People Are Still Afraid to Shop Online. Here's What Businesses Can Do to Protect Them. The majority of consumers are concerned about safety when they purchase online, according to a recent study.
Ecommerce has been around for nearly two decades now, and while it's given people all kinds of convenience and flexibility in making purchases, it hasn't erased their underlying fears about safety.
A new global study produced by U.K.-based information assurance firm NCC Group reveals that the majority of customers do not feel safe shopping online. Seventy-seven percent of those surveyed said they "no longer feel secure when buying goods on the web," and 23 percent are doing less on the Internet because of security concerns.
And even while physical stores have suffered their share of high-profile breaches in the last year (Target, Neiman Marcus, Home Depot, just to name a few), the threat of an online incident appears to be very much intact; in fact, 64 percent of people surveyed believe they're likely to be the victim of a breach within the next 12 months.
So what can businesses do to protect their customers and put their minds at ease? Christopher Hadnagy, chief human hacker from Social-Engineer, says that while the holiday season is a particularly hectic time of year, your security measures should be a priority. He says it's critical to ensure that your software (security software, current operating system, etc.) is current. "It may take a lot of work and effort, but often hackers find holes into your business through old and unpatched software."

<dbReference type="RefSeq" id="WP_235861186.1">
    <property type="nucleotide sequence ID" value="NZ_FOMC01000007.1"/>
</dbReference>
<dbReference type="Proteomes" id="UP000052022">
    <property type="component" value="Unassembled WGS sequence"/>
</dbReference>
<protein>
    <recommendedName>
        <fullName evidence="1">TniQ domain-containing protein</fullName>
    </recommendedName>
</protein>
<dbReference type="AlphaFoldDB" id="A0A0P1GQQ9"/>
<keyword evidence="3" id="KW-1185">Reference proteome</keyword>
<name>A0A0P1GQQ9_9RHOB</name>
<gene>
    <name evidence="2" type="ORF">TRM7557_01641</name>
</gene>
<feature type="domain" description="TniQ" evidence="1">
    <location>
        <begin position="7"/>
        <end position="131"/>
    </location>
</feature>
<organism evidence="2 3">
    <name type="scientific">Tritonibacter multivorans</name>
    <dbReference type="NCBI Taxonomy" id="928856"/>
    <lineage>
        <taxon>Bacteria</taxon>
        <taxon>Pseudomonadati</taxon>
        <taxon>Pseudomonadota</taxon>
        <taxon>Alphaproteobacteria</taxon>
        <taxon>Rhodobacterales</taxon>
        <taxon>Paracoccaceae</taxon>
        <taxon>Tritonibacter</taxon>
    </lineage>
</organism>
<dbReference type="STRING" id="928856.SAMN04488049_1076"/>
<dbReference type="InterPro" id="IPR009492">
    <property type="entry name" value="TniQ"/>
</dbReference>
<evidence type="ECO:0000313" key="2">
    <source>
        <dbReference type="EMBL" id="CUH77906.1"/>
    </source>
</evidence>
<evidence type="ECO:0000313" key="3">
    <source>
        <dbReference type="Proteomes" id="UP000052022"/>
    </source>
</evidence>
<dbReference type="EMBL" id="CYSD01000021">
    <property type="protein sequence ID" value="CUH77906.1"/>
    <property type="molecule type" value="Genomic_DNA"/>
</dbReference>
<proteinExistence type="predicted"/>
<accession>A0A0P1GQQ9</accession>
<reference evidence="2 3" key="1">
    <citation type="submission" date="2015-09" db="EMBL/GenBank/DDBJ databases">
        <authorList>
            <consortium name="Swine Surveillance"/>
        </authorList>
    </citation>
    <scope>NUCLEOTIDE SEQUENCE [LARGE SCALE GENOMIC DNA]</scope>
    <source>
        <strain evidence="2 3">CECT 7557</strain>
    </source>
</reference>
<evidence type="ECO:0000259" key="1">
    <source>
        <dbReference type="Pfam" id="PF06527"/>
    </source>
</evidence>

For customers, it's about watching your statements closely. "Know where you spend and what so you can catch fraud quickly," he says.
Satnam Narang, a senior security response manager at security software firm Symantec, says checking your servers on a monthly or quarterly basis is vital to protecting your customers' sensitive information. If you are outsourcing your security or point-of-sale system to a third party, it is imperative to be in constant contact with them. Narang says that FTP credentials -- the login info that allows hosts to transfer files to one another -- can also be vulnerable.
Finally, companies could consider taking out a cybersecurity insurance policy. In the event of a breach, it could help with any fines and pay for forensic investigators to look into what caused it, says Charles Bretz, director of payment risk at Financial Services Information Sharing and Analysis Center (FS-ISAC).
Additionally, Bretz says that having multiple layers of security, like two-step authentication, for both customer and employee accounts can help both sides be protected.
For more on an international look at data security and ecommerce, check out the NCC Group infographic below.